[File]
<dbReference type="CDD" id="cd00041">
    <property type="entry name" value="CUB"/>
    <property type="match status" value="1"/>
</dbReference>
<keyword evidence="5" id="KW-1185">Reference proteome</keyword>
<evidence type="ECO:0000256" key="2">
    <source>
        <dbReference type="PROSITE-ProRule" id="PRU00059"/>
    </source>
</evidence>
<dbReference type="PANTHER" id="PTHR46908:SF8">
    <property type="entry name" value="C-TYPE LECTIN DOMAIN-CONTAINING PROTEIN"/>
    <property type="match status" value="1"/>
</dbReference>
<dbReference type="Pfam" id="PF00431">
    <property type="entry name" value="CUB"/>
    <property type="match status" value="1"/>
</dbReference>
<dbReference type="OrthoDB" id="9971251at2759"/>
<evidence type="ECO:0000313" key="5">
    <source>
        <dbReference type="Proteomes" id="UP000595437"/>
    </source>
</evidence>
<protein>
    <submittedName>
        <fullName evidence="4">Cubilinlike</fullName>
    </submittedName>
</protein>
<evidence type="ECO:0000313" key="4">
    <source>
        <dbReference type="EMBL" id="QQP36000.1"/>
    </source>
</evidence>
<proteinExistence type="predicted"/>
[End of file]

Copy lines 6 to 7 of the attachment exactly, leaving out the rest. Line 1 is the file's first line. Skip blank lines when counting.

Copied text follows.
<evidence type="ECO:0000256" key="2">
    <source>